An investigative journalist has revealed that many Nigerians are not happy with the Air Force over its handling of the war against Boko Haram.
A recent directive by the Chief of Air Staff (CAS), Air Marshal Sadique Abubakar, for Sambisa Forest, the stronghold of the dreaded Boko Haram terrorists, to be cleared by the Military, has drawn the anger from different quarters of the country.
Many Nigerians are disappointed in the Air Force and blame it for the continued existence of the Boko Haram terror group.
According to investigations by an Abuja based journalist, Dave Agbo, the anger against the Forces is not unconnected with its inability to make meaningful contribution to the counter-terrorism war against Boko Haram, which citizens expected would have been the case since the Air Force first failed to locate a convoy of dozens of Hilux Pickups that ferried away school girls that were abducted in Chibok over three years ago.
"The terror group continue to shuttle between Nigeria and neighboring Niger, Chad and Cameroon, often using convoys that are visible from the sky.
The practice for the Air Forces of countries with similar security challenge is to carpet bomb such convoys while troops hunt down the terrorists that are usually left in disarray after such operations.
This method worked in decimating Islamic State [IS] terrorists, who become easy targets for Syrian and Iraqi troops in the aftermath of airstrikes from Russian and American aircraft.
Airstrikes launched by the Nigerian Airforce has not yielded such benefits. Claims that it has hit terrorist targets are called into question within a short time as they [Boko Haram] are able to advance without the ground troops being able to ambush them.
Revelations by locals are that the service may be wasting ammunitions as some of the air strikes usually target abandoned and disused structures in Sambisa Forest.
One of the locals who volunteered only his first name, Adamu, for fear of being identified, noted that it is not unusual for aircraft to repeatedly pound the same location even when there is no sign of life.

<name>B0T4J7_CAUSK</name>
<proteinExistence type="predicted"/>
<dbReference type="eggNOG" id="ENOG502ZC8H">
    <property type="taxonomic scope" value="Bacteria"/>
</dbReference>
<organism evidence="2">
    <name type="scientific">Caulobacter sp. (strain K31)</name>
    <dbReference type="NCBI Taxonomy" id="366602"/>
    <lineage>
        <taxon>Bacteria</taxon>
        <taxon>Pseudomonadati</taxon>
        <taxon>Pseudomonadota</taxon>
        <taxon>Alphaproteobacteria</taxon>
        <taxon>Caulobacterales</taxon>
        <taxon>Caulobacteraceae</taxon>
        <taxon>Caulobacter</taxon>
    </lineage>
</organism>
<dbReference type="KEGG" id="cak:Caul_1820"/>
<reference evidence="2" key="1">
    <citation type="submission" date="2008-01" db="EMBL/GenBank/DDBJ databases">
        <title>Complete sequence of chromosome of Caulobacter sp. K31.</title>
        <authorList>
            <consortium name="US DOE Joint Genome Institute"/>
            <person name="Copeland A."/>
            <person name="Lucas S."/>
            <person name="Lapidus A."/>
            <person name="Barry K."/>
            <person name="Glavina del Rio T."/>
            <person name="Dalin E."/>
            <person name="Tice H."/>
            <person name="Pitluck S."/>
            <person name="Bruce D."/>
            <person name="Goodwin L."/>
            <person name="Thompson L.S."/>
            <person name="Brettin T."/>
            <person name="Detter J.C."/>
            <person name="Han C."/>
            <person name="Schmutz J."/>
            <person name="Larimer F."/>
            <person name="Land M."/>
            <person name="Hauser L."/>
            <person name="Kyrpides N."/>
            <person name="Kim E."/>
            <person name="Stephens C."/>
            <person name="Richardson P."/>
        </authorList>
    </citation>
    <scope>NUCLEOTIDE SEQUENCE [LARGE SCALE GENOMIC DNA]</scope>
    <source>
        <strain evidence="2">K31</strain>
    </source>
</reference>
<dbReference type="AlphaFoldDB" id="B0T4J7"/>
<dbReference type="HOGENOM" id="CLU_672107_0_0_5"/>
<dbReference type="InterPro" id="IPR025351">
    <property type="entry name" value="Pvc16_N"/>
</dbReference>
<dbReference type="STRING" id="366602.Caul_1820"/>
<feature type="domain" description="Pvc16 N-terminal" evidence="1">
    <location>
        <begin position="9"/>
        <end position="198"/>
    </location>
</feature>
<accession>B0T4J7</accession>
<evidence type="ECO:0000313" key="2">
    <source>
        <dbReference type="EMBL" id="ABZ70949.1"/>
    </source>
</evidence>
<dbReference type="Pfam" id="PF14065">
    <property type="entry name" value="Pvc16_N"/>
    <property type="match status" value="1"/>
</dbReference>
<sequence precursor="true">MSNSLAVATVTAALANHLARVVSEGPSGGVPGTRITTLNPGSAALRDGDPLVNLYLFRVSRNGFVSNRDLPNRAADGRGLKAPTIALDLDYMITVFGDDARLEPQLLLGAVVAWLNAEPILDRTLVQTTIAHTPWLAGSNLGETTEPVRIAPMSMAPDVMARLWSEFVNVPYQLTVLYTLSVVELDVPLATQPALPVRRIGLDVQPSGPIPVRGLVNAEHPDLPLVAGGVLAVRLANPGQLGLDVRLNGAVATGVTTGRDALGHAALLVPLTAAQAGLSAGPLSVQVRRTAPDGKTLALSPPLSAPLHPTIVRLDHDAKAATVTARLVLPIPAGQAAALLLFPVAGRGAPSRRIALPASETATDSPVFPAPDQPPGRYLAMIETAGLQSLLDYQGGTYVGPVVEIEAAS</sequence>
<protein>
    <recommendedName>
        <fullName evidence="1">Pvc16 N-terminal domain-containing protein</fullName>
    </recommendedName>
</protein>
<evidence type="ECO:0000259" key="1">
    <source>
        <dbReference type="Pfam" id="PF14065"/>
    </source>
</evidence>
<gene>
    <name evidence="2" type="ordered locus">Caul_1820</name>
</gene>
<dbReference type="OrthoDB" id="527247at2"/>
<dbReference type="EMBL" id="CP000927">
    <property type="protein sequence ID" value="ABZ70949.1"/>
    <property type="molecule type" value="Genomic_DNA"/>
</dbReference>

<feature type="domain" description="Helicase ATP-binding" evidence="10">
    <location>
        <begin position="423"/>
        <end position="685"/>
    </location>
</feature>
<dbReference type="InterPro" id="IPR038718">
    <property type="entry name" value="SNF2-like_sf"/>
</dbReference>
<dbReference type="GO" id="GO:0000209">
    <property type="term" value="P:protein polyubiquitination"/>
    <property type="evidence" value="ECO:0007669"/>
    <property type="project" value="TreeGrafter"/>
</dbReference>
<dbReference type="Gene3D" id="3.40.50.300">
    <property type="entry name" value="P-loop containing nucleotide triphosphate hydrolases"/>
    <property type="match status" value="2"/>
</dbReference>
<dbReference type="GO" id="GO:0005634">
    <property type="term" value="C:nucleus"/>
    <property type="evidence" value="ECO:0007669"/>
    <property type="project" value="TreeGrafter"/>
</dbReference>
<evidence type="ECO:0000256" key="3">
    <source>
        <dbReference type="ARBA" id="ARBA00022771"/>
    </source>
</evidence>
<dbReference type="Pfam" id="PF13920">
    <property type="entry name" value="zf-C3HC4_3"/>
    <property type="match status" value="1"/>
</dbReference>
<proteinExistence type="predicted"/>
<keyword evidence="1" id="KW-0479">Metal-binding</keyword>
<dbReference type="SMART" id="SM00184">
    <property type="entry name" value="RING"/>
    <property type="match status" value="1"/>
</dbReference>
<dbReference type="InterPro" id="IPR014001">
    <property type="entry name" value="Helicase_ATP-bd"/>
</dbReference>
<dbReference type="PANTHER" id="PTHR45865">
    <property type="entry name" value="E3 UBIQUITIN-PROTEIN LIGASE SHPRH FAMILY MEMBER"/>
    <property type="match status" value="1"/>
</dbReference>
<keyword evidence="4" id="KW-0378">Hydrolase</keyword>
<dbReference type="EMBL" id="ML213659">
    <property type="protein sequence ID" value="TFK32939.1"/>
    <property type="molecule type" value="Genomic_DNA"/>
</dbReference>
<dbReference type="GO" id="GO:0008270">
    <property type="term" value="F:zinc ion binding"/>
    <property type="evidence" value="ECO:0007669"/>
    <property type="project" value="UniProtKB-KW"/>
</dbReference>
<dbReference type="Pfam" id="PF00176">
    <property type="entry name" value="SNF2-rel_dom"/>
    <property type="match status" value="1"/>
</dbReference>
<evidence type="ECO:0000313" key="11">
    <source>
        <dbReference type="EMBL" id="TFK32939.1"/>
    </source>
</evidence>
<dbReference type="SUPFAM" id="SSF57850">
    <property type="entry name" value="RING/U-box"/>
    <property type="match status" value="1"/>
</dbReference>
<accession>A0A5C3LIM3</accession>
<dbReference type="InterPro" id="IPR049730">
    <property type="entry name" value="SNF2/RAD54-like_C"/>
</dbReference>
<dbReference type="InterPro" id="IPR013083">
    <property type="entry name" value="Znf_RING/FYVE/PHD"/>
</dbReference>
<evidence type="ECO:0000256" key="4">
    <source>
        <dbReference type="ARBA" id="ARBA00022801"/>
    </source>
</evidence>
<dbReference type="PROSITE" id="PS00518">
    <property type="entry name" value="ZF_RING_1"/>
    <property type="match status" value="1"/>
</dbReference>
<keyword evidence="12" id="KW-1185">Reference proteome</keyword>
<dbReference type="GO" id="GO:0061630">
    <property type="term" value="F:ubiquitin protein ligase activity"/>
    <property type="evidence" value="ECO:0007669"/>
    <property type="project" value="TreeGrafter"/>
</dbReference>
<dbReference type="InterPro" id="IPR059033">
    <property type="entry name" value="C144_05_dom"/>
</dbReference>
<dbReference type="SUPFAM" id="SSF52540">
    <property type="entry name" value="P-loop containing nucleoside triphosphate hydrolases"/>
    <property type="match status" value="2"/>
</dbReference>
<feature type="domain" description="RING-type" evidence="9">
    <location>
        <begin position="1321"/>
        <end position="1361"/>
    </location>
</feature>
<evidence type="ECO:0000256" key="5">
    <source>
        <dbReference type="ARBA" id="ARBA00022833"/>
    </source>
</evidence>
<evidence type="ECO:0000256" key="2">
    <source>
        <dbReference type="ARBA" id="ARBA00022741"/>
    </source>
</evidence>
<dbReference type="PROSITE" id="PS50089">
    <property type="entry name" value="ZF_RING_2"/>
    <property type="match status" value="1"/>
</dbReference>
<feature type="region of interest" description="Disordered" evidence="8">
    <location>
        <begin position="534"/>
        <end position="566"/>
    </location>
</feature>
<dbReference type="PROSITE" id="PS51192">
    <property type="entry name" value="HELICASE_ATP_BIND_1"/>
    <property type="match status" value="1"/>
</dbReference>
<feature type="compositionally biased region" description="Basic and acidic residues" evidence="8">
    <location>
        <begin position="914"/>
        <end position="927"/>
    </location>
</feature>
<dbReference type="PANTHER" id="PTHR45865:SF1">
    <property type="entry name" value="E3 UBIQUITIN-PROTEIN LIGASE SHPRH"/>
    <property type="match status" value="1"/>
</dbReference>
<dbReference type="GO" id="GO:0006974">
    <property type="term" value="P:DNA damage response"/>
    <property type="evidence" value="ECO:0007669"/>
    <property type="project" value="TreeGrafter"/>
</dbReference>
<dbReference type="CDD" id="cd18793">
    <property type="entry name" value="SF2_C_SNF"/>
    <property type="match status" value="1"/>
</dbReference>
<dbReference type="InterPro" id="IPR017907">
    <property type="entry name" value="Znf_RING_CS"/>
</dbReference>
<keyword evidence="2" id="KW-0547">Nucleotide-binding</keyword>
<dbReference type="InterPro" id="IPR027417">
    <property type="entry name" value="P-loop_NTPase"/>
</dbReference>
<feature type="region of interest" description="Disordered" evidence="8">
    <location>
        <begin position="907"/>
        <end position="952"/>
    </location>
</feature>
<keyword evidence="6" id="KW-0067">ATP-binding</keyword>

Adamu noted thus:
'We see empty shacks, abandoned places, and the next thing is that aircraft will come and drop bombs. We will count, one day, two days, three days and there would be not the faintest trace of the smell of death.
Even small animals in the bush will stench up the place it died but these people will drop bombs and nothing will rot.
You look up to the skies later and don't even see the carrion birds that follow death. We then tell ourselves that these airplanes do not want the war to end.'
The Nigerian Air Force (NAF) has, however, refused to accept the damning verdict of citizens. A source at NAF Headquarters who is a close confidant of Air Marshal Sadique Abubakar revealed that the recent escalation of media presence by the CAS was part of recommended public relations effort to repair the battered image of the service.
"We are aware of how Nigerians feel about the Nigerian Air Force but we also think it is important that people are made aware of the peculiar challenges that we face as a military organization," the source said.
Air Marshal Abubakar had publicly shrugged off the possibility of the Air Force facing any challenges when he ordered, on September 1, 2017, that the Sambisa Forest should be completely cleared out.
"We must redouble our efforts to make sure that we cleanse the forest before they even come out to do harm," he had declared.
"His reference to Boko Haram coming out of Sambisa Forest to do harm addressed incidents in the past when terrorists easily overran Air Force bases in attacks that were blamed on poor leadership.
The Chief of Air Staff had in turn passed on the blame. He once told a retreat through a subordinate that 'recent evaluations of the (Air Force) bases revealed that many commanders and bases were yet to imbibe and adopt the tenets of the new base defense concept.'
But another source in the Armed Forces warned that the decreased capacity of the Air Force under the leadership of Air Marshal Abubakar is mostly responsible for Boko Haram's ability to continue carrying out attacks.
The source queried how it was possible for the Air Force to have resources to clear Sambisa Forest when it had not deployed these same resources for aerial surveillance and relay the information gathered from such exercises to ground troop that is in a better position to neutralize the terrorists.
The source said:
'If the air support were what it should be, the kind of Boko Haram ambush that killed several persons at the University of Maiduguri and abducted members of the NNPC oil exploration team in July this year would not have been possible.
The other terrorists' ambushes would have rather led to their destruction since aircraft would simply pound them from the air before they had the chance to do any crazy thing.'
You'll agree that the counter-terrorism war would have had a better result if the recent talks emanating from NAF had been converted into action the terrorists would have become history by now."
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